(* Oh, I forgot. And better, too. The standard of workmanship once the insurers had subbed out the work three layers down was *atrocious*.)
--
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... and what is concerning is that this is advice from a very sensible person who, like myself, won't put up with bollocks from insurance companies, "the professions" and others who would seek to walk away from their responsibilities.
Very clearly it should be heeded.
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Andy Hall wrote:

I took a case to The Ombudsman a few years back and *sort of* won. What emerged though was that an insurance company has the right to change its mind after agreeing that they will cover the cost of the work. In my case it turned out to exceed the authorisation limit for the local inspector, so the case was passed to the heavy mob (loss adjusters) who rejected the claim. I was compensated for the "inconvenience caused" but the insurance co were found to be "not at fault".
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On 27 Sep 2006 15:50:37 GMT, Huge wrote:

<AOL>
Not on the subject of movement, but on the subject of insurer subbing out work.
A few years ago a storm tore off tiles from the gable end of the house, making "quite a big" hole. The insurers, who were happy to charge inflated premiums for a listed building, undertook the repairs rather than allowing me to get in the local builder who does a good job, and has a yard full of matching clay tiles. Their builder put up non-matching tiles and didn't even randomise them, so we have a huge, obvious diagonal patch of the incorrect colour. LBO initially raised shit, we asked her to contact the insurers because I was exhausted with arguing with them. She gave up as well, so they can stay there until they change colour. ICBA to spend a thousand or so changing them.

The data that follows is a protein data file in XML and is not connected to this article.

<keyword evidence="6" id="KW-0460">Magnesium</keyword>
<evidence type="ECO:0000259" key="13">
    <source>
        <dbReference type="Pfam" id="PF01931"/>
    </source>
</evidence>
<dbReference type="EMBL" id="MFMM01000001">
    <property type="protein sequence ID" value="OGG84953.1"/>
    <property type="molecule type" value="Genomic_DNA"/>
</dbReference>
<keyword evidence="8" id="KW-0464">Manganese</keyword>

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Ah, yes. Tiles. A few years ago, a storm tore off tiles from the gable end of the house, making "quite a big" hole. The insurers, who were happy to collect the premiums, undertook the repairs rather than allowing me to get in the local builder who does a good job. After a couple of weeks of water coming in, a couple of thugs turned up and slapped some new tiles on, got my wife to sign something and f*cked off. What she didn't notice was that they'd broken some guttering at the same time and bodged up a repair in the hope we wouldn't notice. Since it leaked quite badly and in an obvious place, it was a misplaced hope.
I ended up mending it myself.
--
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On 27 Sep 2006 19:27:28 GMT, Huge wrote:

There ought to be some law permitting one to take a gun loaded for bear and go hunting in the offices of insurers. I bet they have a law like that in Montana already.
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On 27/09/2006 16:50 Huge wrote:

I had come to the same conclusion and won't be doing that for the very reasons you went on to quote.
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F wrote: